Taxpayers are funding almost £220 million in bills each year to clean up the mess made by utility companies' contractors, according to research by the Local Government Association (LGA).
Councils in England and Wales are forced to repair 340,000 street surfaces a year which are poorly relaid after roadworks. The extra work costs the taxpayer £218 million and covers the resurfacing of almost one sixth of all private companies' roadworks.
In addition, shops across the country are losing thousands of pounds each week and local growth is suffering as a result of problems arising from unfit roads.
The LGA this week presented its findings to a meeting of highways bosses, utility company managers and business leaders. The aim is to prevent roadworks further impacting shops, councils and motorists, who are forced to use theirbreakdown cover to recover vehicles damaged by potholes.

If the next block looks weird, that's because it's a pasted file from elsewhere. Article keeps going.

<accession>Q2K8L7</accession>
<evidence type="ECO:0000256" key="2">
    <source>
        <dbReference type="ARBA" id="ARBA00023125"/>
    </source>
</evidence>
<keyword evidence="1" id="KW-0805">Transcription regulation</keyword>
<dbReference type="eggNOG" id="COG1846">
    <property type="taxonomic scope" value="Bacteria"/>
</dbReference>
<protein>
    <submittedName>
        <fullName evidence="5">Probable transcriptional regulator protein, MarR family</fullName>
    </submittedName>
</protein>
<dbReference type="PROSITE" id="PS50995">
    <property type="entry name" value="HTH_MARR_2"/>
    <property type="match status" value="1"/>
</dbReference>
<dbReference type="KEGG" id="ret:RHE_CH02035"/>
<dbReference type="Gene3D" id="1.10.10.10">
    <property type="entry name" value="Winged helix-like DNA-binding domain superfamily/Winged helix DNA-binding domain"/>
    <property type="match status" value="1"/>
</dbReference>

A plan to enable councils to draw on a deposit scheme to pay for repairs to inadequately resurfaced roads was mooted, as well as an inspection and future repair charge paid by utility companies.
A proposed online star rating system would help utility companies find reliable contractors and avoid unnecessary extra costs.
Copyright Press Association 2012